Mirko Mocatti, host at the Hotel Gasthof Zum Hirschen in Senale, about new forms of reverence, about new ways of living history in isolation and about why today’s guests experience unique things in yesterday’s pilgrim’s shelter.
Historic: Your concept is authentic and derived from the history of this former place of pilgrimage. How did it come to life?
Host at the Hotel Gasthof Zum Hirschen
It was a long process that in fact began in 2008, when I joined the business. However, it took a couple of years until we had developed the basic concept for the renovation that was then finished in 2019. It was always crystal clear for us that the history of the place needs to play a key part in the renovation. We wanted to return the house to its historic identity and function.
What function was that?
The original job this house had was to host travellers here at the linguistic and cultural border between South Tyrol and Trentino. Most of them were pilgrims who were also spiritually escorted by the local clergymen.
Modern pilgrimage means reflection, nature, and history.
So, your idea was to bring pilgrimage to the modern day?
Yes. Pilgrimage used to serve the purpose of answering existential questions—an external journey to internal catharsis. Today’s guests are in a certain sense pilgrims as well. They travel to have an experience that improves their life in some way. And they also try to find answers to certain questions. That’s our parallel.
How is the history of the house expressed in architecture?
The simplicity and modesty of pilgrimage is mirrored in minimalism, reduction, and essentiality. Our architect Lorenzo Aureli helped us develop an architectural language that is fuelled by removal rather than addition, that remains in the shadows, and that modestly blends in instead of standing out through extravagant forms.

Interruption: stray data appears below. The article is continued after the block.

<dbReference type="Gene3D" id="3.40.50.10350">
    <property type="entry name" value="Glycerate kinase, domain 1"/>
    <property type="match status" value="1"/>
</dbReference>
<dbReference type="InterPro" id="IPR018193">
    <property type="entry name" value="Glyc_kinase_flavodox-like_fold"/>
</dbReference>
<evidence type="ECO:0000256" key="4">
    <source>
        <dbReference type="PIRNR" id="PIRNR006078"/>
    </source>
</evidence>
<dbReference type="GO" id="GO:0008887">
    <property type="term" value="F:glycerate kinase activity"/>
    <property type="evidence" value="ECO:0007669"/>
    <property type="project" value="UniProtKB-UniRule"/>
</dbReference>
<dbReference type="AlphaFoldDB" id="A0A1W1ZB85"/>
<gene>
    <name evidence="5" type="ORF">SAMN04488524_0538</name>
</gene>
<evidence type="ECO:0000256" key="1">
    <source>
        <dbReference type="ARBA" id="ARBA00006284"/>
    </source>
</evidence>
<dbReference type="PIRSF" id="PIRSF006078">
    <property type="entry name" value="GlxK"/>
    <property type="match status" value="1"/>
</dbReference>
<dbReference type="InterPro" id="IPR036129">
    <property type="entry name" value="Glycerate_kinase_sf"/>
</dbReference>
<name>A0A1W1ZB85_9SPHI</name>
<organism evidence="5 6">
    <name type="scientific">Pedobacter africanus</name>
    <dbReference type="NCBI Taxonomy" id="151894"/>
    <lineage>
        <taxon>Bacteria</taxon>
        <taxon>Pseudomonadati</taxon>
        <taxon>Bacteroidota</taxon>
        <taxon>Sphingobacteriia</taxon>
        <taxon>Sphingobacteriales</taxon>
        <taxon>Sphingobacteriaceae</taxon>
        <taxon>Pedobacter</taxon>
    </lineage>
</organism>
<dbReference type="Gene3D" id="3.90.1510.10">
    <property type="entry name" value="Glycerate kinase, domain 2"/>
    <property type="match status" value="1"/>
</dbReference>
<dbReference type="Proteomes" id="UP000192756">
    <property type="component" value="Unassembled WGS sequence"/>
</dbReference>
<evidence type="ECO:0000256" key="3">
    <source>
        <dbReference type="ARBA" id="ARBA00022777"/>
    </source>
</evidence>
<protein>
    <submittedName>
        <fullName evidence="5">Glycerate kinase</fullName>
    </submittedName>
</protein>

»The modern interpretation of old rituals creates a new form of reverence: mindfulness.«
Hotel Gasthof Zum Hirschen
For 850 years, pilgrims and travellers of the Val di Non Valley have spent many a night at the Hotel Gasthof Zum Hirschen, a place to cherish the basics in life. Minimalism rules in this remote mountain hideaway for epicures in the placid pilgrim destination Senale.
How does the culinary concept come into play?
Cuisine is a bridge to make concepts like spirituality and contemplation easier to grasp. We have included the principles of Hildegard von Bingen and the ‘herb priest’ Weidinger as well as some ideas from the slow food movement. Before dinner, for example, we serve an elixir, that’s a tepid drink with forest aromas and essences, focussing on a different herb each day. This little preparatory ritual is meant to replace the peasants’ prayer from back in the day and to get the senses and the body in the mood for the meal. It drags the guests out of their every-day routine and allows them a new form of reverence: mindfulness.
Is your culinary concept also based on the seasons?
In spring, we begin with the Dandelion Weeks. Summer is all about the forest aromas as we stage the forest theme on your plate. Dishes that involve tree moss, stinging nettles and ground elder fascinate people. We continue with the game theme; after all, we are named after the stag. And finally, there is the radicchio in autumn.
Tell us about the three colours that keep popping up in details of your interior?
The three accent colours are taken from the vicinity: Yellow is for spring and the dandelion that has always been exploited here in the Non Valley. Petrol blue is for the surrounding nature and the forest. The Non Valley is actually a plateau rather than a valley, and there is an interesting play of light and shadow at sunset, giving the larch forests an petrol glow. Finally, the dark red is the colour of the radicchio that has been grown and refined here since 1994—our gastronomical autumn.
Is such a sophisticated concept the secret of success in such a remote area?
We were very keen to make this house fit for the future—for emotional reasons: It is a family house, so not only a workplace but also a living environment. We therefore worked with architect Lorenzo Aureli to devise the concept of authenticity in change. This was a step we took deliberately because we believe it’s important to build lighthouses even on the edges, in non-places like here.